I just made myself a pair of slippers, I bought a kit at a show last year and they’ve been sitting on my to do pile ever since with my fluffy pair getting more and more shabby – not helped by me nipping up the garden in them!
The kit includes the soles and the pattern, together with the instructions. They’re designed by Gertie Lau of Mushroom Village Crafts and are called Wrap Slippers.
The instructions include how to make a pair from little hexagons too, they look really pretty but as you know I haven’t really got the patience for mini hexagons, so I chose some pretty quilting cottons instead. The first job was to quilt the fabrics, I did a sort of check pattern with the butterflies in the squares for the top and some swirls or wiggles for the soles, I managed to fussy-cut the soles so I had a butterfly on each one.
Each slipper is made from two pieces which then overlap to give the shape. The edges were bound with bias, I happened to have some really pretty bias binding in my stash which was an impulse buy at a show, the colours don’t match perfectly but it does have purple flowers on it which was good enough for me during lockdown!
The instructions were well written and straight forward, the only bit I changed slightly was the size of the bias binding which goes round the sole, once the 1/4″ bias was stitched round the top it was flipped over and hand-stitched underneath, I found it easier with a slightly wider bias, still the same size on top but more to stitch underneath.
When it came to the last stage, stitching the slipper onto the sole I realised I had a bit of an issue, my kit had two left feet!! I couldn’t remember which company I’d bought the kit from so I found the kits on line and messaged the maker. Gertie was very apologetic and popped a right foot in the post straight away. I was a bit concerned as it was an American site I’d found her on, so I wasn’t sure how long it would take, especially at the moment. Luckily they were actually coming from the Midlands here in the UK! My replacement came within days.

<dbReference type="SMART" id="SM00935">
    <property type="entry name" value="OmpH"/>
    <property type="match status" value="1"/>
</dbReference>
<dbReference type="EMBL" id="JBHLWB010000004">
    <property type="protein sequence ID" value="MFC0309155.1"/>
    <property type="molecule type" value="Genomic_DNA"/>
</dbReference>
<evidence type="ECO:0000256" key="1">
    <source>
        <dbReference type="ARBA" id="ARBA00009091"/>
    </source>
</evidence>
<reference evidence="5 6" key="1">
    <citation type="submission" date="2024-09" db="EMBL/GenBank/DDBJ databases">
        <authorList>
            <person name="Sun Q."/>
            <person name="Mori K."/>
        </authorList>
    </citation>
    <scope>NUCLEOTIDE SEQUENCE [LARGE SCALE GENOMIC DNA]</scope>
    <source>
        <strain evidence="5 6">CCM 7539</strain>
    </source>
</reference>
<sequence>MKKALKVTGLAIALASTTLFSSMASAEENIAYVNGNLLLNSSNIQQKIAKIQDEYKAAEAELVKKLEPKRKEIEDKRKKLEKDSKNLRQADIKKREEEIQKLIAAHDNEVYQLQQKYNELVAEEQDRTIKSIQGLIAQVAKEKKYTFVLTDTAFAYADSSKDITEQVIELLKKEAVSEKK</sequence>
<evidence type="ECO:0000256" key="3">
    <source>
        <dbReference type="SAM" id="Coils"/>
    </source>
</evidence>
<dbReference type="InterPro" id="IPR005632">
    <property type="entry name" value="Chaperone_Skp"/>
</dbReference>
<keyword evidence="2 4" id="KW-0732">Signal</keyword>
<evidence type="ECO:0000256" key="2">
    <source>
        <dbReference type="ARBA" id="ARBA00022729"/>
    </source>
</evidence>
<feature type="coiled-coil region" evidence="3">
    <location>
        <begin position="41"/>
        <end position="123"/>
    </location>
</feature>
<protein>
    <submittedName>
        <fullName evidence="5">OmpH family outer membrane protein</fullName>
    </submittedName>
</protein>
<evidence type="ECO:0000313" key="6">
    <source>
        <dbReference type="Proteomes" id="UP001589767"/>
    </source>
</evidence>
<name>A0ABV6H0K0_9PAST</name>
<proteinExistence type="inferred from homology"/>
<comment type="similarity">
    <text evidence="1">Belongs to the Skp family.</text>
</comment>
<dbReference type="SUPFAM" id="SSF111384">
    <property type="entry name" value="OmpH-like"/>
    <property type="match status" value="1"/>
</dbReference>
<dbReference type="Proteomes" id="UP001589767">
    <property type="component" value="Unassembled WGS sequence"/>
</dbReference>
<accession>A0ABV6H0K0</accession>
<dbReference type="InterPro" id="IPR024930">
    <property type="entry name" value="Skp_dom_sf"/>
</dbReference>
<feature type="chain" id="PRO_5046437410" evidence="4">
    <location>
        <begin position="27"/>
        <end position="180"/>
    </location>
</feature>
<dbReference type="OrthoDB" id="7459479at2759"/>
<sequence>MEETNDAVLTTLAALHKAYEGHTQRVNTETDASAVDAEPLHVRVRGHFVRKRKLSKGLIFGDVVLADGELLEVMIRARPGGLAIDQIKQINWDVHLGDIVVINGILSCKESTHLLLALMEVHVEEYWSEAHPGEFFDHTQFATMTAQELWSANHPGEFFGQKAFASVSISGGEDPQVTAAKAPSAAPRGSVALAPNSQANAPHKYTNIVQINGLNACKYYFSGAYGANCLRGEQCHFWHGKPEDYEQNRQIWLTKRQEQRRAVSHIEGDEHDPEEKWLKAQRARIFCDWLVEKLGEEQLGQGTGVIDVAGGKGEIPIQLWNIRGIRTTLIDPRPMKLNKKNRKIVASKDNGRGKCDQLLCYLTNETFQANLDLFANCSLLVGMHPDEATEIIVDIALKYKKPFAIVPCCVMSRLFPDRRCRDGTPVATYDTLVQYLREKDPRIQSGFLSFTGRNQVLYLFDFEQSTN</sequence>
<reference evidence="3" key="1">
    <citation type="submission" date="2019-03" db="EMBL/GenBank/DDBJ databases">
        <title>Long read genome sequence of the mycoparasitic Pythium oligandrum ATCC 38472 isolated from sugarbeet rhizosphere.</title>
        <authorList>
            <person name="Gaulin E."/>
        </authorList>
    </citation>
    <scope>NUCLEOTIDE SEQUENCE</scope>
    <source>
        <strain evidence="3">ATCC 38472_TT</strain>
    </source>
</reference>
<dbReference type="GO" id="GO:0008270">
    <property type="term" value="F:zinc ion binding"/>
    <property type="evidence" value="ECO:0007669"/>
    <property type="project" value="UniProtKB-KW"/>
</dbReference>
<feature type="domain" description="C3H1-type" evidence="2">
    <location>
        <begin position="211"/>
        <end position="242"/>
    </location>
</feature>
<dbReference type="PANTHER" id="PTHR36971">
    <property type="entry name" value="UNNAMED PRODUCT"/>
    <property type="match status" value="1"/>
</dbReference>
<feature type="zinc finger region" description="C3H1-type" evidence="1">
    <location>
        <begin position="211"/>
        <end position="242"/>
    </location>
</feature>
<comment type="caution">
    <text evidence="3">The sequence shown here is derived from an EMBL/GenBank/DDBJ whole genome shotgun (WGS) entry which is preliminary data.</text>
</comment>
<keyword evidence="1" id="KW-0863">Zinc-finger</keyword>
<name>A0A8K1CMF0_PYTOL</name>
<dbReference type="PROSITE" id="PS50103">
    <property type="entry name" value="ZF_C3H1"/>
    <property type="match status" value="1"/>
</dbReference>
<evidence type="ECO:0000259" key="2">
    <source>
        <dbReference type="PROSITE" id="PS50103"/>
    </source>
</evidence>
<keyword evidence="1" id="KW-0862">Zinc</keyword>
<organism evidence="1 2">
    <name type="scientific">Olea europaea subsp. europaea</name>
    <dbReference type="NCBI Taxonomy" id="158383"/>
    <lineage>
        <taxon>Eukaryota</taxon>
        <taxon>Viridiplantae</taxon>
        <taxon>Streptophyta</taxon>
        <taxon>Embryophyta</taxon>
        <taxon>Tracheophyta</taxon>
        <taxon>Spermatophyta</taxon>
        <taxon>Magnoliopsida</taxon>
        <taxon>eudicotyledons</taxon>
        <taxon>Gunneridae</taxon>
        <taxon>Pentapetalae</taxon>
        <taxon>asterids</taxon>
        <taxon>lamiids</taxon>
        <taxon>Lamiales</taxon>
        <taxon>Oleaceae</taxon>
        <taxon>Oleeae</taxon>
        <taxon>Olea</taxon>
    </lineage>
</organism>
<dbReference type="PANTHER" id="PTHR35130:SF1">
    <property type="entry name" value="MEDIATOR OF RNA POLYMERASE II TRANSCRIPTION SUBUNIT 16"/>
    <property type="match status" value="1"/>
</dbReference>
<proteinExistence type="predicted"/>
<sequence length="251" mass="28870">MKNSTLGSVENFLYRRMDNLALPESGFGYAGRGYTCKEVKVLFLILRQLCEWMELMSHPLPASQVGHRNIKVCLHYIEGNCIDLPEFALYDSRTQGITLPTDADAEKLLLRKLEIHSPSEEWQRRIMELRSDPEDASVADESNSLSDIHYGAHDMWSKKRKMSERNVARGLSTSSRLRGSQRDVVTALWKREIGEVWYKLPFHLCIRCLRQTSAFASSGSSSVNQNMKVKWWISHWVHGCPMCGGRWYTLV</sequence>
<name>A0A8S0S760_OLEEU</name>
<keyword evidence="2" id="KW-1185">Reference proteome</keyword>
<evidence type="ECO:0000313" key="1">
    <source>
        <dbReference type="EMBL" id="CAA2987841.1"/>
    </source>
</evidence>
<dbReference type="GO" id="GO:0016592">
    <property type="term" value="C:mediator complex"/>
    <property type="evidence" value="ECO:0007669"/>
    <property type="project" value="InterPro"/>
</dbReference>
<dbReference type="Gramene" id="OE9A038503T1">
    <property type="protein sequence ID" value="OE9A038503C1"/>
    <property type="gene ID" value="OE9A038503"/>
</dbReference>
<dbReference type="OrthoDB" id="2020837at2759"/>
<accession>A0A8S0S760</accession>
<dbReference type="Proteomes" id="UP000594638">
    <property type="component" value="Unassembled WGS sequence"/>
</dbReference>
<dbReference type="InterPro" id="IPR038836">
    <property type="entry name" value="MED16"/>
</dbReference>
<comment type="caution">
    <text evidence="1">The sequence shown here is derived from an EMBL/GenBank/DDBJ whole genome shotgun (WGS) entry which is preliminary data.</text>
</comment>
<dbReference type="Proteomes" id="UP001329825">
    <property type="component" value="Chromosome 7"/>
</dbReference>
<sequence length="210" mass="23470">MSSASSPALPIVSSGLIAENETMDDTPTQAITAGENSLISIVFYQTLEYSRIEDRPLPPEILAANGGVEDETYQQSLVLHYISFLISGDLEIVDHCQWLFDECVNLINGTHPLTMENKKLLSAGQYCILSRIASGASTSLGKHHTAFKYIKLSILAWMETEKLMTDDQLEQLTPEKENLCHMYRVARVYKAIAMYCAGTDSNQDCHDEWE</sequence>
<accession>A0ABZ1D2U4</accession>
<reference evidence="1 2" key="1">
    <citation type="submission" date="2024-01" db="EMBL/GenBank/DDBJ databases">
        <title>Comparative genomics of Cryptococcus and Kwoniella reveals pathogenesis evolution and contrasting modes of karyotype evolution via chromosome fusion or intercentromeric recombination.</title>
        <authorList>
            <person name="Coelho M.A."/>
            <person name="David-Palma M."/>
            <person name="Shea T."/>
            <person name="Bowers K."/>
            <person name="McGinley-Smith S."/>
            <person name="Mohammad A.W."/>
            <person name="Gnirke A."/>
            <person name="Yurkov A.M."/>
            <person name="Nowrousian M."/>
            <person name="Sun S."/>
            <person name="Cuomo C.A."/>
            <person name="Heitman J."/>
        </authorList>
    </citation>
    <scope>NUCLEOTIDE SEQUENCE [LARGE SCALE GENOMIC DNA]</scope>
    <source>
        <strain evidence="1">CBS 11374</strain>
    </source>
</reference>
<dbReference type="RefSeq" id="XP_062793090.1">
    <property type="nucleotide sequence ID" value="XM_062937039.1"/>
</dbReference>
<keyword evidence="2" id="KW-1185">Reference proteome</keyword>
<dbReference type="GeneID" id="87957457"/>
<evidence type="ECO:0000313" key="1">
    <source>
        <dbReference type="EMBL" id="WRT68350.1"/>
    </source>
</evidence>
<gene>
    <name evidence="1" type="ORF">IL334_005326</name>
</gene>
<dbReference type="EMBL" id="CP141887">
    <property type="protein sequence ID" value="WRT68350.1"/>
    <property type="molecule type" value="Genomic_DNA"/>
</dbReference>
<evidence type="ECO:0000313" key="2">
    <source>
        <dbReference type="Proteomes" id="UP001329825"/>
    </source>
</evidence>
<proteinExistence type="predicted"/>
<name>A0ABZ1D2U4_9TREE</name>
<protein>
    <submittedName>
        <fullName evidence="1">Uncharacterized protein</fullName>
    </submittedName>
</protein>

To stitch on the sole you first have to make a row of holes round the rim with an awl. The instructions then say glue the slipper on first, I admit I missed that bit off as wanted a bit of leeway if it wasn’t right. At first I really struggled with the stitching. I used a big chenille needle with some top-stitching thread, the slippers are stitched on using a stab-stitch, so you go up and down the same hole of the sole. This is where the difficulty was, trying to get back down the hole, as my needle kept trying to start another one. I then had the idea of using the blunt end of the needle to go through the sole, it worked brilliantly, I just kept flicking between the sharp end to go through the fabric and the blunt end to go through the sole.
I was really chuffed with my slippers, they fit well, they’re comfortable. I showed them to my OH and he said ‘Shouldn’t the flap be the other way round, with the buttons on the outside?”
I still really like my slippers, I’ll certainly make another pair when I’ve worn these out.